Last week, 36 students became the first class of the new RN to BSN program at the University of Houston-Victoria. They won’t be the only firsts, though. One of their instructors is Dr. Shyang-Yun Pamela K. Shiao, who holds the first endowed professorship in UHV’s history.
Because the current shortage in nurses is paralleled by a shortage in nursing instructors, UHV faced fierce competition in recruiting faculty for its new degree program. A generous gift from the M.G. and Lillie A. Johnson Foundation in 2005 established the endowed position, making it possible to attract a faculty member with Shiao’s outstanding credentials.
Shiao’s career in nursing spans two continents and more than two decades. She graduated from National Taiwan University with a bachelor’s degree in 1982, then traveled to the United States five years later to pursue graduate studies. She earned a doctorate from Case Western Reserve University in 1994. Prior to accepting the position at UHV, Shiao was the director of nursing research at CHRISTUS St. Joseph Hospital in Houston.
Dr. Jeanette Hartshorn, director of the UHV nursing program, is very excited about adding Shiao to the faculty roster. “She’s an excellent teacher and a gifted researcher,” said Hartshorn. “The knowledge and experience she brings to the position are a great asset to the program.”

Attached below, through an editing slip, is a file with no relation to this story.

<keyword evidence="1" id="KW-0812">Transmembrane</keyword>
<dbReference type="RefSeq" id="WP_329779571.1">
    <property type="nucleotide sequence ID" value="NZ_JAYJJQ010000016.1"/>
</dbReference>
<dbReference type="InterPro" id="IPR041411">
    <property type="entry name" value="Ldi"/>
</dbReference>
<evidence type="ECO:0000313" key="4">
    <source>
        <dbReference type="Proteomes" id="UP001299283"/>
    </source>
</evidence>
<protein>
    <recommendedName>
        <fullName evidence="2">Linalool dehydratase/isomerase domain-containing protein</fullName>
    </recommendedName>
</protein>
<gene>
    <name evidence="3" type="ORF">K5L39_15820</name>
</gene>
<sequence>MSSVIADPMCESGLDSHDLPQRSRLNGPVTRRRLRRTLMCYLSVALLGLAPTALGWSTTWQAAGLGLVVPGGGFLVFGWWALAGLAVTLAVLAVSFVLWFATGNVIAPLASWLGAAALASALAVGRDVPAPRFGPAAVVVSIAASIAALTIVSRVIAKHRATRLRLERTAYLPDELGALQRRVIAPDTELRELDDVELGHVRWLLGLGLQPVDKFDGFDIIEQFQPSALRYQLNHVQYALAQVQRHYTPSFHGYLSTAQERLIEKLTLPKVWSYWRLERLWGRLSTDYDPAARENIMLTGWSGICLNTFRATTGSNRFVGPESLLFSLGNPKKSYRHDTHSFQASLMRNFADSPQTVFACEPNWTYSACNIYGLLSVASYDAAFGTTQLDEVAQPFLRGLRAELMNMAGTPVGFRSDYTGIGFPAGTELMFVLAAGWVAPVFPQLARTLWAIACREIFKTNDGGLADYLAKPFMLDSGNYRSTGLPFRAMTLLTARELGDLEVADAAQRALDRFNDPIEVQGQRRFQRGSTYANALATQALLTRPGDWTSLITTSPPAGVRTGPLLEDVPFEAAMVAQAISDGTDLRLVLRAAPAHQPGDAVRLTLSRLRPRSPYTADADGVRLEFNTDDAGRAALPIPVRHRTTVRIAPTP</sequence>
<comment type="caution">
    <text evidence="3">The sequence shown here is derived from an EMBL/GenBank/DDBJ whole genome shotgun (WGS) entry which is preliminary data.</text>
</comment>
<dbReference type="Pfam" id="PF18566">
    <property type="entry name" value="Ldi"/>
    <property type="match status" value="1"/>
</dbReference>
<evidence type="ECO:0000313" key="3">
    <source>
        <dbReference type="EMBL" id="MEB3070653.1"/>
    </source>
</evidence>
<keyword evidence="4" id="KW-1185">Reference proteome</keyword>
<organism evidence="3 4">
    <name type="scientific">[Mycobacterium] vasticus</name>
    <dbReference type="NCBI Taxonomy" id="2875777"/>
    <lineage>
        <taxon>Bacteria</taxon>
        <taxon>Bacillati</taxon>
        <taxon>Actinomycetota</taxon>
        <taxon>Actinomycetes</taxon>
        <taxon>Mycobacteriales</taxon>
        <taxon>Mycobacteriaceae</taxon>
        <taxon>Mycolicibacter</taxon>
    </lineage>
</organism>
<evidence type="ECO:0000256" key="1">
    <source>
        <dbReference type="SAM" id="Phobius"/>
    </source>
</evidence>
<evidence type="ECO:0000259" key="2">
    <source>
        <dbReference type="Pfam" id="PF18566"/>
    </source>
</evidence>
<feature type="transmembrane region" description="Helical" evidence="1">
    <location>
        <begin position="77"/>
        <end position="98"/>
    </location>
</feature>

With neonatal critical care and psychological monitoring as her major areas of inquiry, Shiao has been an active researcher and nursing professor. She is widely published in medical journals, authoring more than 17 articles in the last six years alone. Shiao has also earned several awards including a fellowship from the American Academy of Nursing. Currently, she is the principal investigator in a chemotherapy-related research project based at M.D. Anderson Cancer Center.
“Having a faculty member of Dr. Shiao’s status is a tremendous benefit to our students; her presence will enhance the value of the degrees they earn,” said UHV President Tim Hudson. “We’re grateful that the Johnson Foundation shares our commitment to improving opportunities for nursing education in this region.”
Endowed professorships are a secure source of funding used to supplement faculty salaries and may also support course development, research activities and equipment. An endowed position is one of the highest honors a university can bestow on a faculty member and as such attract the best professors in a field, even from the public sector.
The M.G. and Lillie A. Johnson Foundation was established by Marshall and Lillie Johnson in 1958. Since Mr. and Mrs. Johnson passed away in 1971 and 1987, respectively, the foundation has been administered by a board of trustees. The Johnson Foundation makes grants to qualifying charities affiliated with the arts and humanities, civic and public affairs, education, health and social services. Primary emphasis is placed on the state of Texas and priority is given to organizations in the Coastal Bend region. Since its inception, the foundation has made donations totaling more than $41 million.
For more information on the nursing program at UHV contact Tammy Neeley at (361) 570-4297.